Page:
Where does the Bible require ministers in Christ's church to be celibate? It doesn't, but rather teaches the opposite (1 Tim. 3:2-5,12, see 1 Cor. 9:5).

 

I wouldn't consider your definition of Conservatism correct. Isn't there another word that better describes the body or individual that holds others to their own standard outside of Scriptural orthodoxy? Lemme be kind by suggesting "Traditionalist".

 

God bless,

William

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Just out of curiosity, while I do not view celibacy as a requirement, I was wondering if you would reject the Apostle Paul as unqualified to hold a position of authority in the church (and if so, does that bother you)?

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Just out of curiosity, while I do not view celibacy as a requirement, I was wondering if you would reject the Apostle Paul as unqualified to hold a position of authority in the church (and if so, does that bother you)?

 

To begin, the office of Apostle was not brought into question. You realize the Apostle Paul may of have been married or may of have not been married, and could have been a widower? There is no specific mention, however, under the inspiration of the Holy Spirit, this is a matter of not modeling ourselves after his life (Apostolic Succession), but rather what the Holy Spirit writ. The qualification for Overseer was made - a set of qualifications greater than what is expected from Deacons and Church members.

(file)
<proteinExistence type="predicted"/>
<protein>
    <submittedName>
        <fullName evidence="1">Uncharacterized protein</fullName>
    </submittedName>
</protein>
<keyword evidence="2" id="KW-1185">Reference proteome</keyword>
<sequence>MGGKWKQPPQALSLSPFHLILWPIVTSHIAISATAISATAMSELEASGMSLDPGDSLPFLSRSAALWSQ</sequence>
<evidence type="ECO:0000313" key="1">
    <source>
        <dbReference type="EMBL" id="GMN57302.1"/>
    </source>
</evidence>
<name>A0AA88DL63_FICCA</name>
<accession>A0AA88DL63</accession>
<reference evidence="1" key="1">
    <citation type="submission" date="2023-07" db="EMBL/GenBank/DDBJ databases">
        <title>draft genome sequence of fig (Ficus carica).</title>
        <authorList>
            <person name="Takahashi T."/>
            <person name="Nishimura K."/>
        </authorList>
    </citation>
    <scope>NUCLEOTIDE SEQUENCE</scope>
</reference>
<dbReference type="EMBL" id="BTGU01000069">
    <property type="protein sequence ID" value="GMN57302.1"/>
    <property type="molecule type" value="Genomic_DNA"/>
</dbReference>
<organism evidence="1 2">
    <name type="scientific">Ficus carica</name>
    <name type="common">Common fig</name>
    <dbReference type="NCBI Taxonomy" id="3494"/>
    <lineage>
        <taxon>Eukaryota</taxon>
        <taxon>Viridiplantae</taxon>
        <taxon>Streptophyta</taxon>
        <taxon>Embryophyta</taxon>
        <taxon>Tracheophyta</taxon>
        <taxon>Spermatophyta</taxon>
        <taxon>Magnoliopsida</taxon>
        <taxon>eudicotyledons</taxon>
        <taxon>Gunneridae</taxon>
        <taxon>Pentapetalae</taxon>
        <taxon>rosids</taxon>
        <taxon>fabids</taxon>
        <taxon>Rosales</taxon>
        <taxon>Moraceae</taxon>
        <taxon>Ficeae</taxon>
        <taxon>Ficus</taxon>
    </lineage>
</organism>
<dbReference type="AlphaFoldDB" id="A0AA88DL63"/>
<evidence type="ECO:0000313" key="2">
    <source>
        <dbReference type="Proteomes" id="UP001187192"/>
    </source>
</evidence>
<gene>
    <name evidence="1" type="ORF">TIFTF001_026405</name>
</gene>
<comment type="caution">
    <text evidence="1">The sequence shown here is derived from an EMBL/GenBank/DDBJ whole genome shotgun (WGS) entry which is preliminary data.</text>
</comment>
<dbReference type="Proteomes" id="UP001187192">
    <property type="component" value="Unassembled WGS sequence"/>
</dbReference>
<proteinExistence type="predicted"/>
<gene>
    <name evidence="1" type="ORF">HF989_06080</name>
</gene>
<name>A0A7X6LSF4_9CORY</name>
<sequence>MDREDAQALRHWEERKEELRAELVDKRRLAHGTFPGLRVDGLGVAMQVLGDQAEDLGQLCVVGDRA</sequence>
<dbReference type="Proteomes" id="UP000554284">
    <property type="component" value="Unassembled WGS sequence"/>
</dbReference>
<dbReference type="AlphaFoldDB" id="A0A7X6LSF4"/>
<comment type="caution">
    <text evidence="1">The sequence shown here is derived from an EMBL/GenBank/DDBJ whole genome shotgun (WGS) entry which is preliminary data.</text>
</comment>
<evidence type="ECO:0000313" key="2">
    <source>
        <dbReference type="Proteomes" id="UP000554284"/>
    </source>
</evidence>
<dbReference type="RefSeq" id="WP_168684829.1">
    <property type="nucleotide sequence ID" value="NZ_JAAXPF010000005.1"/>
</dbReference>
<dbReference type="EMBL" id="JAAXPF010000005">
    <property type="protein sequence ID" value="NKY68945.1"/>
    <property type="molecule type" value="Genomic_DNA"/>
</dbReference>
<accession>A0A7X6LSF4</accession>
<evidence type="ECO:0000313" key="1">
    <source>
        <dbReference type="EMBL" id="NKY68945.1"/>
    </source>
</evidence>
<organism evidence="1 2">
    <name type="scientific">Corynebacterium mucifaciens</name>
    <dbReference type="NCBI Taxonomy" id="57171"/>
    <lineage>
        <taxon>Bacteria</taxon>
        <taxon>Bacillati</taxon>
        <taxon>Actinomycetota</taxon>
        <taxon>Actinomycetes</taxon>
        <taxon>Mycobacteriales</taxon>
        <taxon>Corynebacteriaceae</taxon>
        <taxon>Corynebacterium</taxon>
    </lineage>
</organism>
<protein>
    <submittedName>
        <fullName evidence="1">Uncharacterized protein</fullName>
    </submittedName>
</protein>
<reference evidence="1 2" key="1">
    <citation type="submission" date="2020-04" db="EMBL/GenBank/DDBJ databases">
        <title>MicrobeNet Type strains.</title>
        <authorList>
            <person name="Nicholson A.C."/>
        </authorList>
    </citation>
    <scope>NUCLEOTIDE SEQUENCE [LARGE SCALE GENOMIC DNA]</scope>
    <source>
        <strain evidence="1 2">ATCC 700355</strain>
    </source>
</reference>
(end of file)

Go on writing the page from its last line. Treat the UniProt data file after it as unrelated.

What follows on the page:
Take for example what Chatterbox wrote (an overseer married). I have heard of entire congregations falling apart because of incidents such as these, because other women were found wanting, hurt, and even jealous when an overseer picked one woman over another. Not to mention there is an issue with whether the Overseer should even court amongst his congregation or outside. An Overseer's qualification also includes children, further problems are the result from congregants that have an issue listening to a celibate man with no family experience whatsoever on matters pertaining to child rearing.

 

I am not suggesting anything the Scripture does not explicitly state. If 1 Timothy's 3 principle is sexual purity, and a celibate life is the epitome of an overseer's life than what is the desire for marriage?

 

God bless,

William

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To begin, the office of Apostle was not brought into question. You realize the Apostle Paul may of have been married or may of have not been married, and could have been a widower? There is no specific mention, however, under the inspiration of the Holy Spirit, this is a matter of not modeling ourselves after his life (Apostolic Succession), but rather what the Holy Spirit writ. The qualification for Overseer was made - a set of qualifications greater than what is expected from Deacons and Church members.

 

Take for example what Chatterbox wrote (an overseer married). I have heard of entire congregations falling apart because of incidents such as these, because other women were found wanting, hurt, and even jealous when an overseer picked one woman over another. Not to mention there is an issue with whether the Overseer should even court amongst his congregation or outside. An Overseer's qualification also includes children, further problems are the result from congregants that have an issue listening to a celibate man with no family experience whatsoever on matters pertaining to child rearing.